Chemistry enthusiasts, students and chemists celebrate October 23 as Mole Day every year. This day is celebrated from 6:02 am to 6:02 pm, which forms the date 6:02 10/23 denoting the Avogadro number. 6.02*1023 is known as the Avogadro number which defines the number of particles present in a single mole of a substance. A mole is an SI unit for measuring atoms and molecules and is named after its discoverer, Amedeo Avogadro. Many activities are undertaken in high schools in countries like US and Canada related to the moles and chemistry in general.
Interestingly, mole day falls during the National Chemistry Week which is being observed between October 17 to October 23 this year.
Mole Day: History
The Mole Day commemorates the hypothesis which was proposed by Amadeo Avogadro known as the Avogadro’s Law. The hypothesis stated that pressure and a fixed temperature is equal to the volume of gasses which have the same number of molecules. In the early 1980’s a high school science teacher wrote an article on the need of observing a mole day.
The article, The Science Teacher was read by another high school teacher from Wisconsin, Maulice Oehler. Oehler drew inspiration from the article and founded the National Mole Day Foundation on May 15, 1991. This foundation was set up with an objective to increase students; interest in Chemistry through various activities related to moles and chemistry.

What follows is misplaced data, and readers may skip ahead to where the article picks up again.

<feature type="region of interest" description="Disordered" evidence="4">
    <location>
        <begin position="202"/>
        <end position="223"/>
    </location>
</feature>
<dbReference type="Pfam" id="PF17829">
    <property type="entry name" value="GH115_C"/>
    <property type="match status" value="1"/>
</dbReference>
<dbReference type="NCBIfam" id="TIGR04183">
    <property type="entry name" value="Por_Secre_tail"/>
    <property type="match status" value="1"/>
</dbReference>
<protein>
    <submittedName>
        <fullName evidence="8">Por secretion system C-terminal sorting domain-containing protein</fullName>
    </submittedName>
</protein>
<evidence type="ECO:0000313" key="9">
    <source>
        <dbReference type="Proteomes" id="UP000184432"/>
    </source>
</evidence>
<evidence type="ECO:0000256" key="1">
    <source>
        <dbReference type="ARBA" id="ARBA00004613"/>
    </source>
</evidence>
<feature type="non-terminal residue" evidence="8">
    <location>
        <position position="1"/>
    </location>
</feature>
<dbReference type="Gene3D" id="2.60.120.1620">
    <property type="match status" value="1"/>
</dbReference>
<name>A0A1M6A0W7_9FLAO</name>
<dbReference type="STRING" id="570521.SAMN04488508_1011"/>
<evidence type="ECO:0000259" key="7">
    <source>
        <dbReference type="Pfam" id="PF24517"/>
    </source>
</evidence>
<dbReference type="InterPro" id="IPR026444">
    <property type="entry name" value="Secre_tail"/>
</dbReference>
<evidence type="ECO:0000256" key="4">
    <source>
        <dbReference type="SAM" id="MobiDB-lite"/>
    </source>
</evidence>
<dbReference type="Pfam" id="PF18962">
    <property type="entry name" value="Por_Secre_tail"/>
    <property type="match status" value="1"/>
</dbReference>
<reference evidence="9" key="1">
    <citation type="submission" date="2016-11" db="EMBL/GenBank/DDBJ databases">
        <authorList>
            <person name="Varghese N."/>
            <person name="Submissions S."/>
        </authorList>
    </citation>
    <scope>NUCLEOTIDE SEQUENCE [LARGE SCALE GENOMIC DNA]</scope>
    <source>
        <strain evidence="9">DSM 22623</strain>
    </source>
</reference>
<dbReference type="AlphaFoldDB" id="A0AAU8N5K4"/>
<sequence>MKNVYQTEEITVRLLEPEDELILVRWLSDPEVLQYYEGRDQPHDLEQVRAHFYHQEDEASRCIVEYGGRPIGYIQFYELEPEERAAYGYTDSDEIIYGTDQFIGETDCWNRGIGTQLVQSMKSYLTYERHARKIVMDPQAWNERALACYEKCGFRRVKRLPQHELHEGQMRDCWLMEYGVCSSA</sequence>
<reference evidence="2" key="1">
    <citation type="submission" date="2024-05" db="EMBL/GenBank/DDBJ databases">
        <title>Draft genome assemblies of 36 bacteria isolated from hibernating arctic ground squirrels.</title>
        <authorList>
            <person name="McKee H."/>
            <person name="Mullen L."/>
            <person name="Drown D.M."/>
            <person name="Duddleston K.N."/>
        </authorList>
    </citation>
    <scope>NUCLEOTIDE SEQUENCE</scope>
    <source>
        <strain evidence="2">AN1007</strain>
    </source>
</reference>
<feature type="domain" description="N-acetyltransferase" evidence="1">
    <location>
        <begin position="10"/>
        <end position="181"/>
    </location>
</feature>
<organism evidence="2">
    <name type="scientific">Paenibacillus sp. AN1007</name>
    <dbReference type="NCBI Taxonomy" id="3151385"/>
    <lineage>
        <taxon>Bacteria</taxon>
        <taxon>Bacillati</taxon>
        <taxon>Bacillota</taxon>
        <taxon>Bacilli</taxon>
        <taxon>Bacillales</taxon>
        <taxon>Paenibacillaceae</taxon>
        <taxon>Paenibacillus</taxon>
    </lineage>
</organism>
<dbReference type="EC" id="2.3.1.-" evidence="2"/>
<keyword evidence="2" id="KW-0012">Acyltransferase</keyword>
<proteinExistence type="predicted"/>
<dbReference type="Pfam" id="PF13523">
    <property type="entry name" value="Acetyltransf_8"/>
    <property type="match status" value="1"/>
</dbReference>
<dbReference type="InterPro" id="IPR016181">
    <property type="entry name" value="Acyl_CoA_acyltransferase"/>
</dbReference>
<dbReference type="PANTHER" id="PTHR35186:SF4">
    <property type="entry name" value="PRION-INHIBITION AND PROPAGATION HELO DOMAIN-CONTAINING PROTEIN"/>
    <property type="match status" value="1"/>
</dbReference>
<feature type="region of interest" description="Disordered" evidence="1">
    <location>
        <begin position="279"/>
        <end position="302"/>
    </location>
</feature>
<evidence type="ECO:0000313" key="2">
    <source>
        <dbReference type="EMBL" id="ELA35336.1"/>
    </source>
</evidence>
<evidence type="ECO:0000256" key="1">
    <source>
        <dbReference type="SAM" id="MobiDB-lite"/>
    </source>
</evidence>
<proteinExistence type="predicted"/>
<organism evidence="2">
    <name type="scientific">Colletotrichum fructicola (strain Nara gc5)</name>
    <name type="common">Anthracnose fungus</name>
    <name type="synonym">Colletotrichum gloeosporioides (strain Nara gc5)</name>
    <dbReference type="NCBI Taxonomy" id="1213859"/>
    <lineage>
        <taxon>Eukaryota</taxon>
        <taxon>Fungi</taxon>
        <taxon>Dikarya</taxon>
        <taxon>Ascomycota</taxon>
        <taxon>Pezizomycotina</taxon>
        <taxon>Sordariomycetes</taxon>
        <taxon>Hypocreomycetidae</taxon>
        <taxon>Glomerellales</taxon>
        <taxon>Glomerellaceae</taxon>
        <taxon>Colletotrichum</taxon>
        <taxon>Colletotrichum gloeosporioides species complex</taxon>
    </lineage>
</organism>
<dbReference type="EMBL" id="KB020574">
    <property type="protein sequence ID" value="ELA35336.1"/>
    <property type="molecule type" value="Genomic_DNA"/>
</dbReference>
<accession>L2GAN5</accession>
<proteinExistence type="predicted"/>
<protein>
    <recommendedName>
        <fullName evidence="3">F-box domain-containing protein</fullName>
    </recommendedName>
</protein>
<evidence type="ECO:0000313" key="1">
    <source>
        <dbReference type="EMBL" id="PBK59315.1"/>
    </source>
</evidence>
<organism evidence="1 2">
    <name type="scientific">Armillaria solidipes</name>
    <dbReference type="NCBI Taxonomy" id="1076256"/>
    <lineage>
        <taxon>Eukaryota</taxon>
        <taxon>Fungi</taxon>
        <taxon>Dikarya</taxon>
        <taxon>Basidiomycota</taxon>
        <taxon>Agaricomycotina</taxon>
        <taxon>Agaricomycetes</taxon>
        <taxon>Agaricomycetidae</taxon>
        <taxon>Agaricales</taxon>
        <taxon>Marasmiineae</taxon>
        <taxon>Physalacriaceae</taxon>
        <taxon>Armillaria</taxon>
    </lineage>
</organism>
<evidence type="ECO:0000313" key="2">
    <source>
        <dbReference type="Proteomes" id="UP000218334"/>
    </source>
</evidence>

In 1992, the foundation was made a not-for-profit corporation in Wisconsin with nine-member board of directors.
Mole Day, 2021:
The theme for this year’s Mole Day is, “-wait for it – *DispicaMole Me*
Mole day Significance
Mole day is actively celebrated by high schools across the United States, South Africa, Canada and Australia. Several activities related to moles and chemistry are organised to mark this day. On this occasion, the American Chemical Society, for a week, contributes funds to the National Chemistry Week.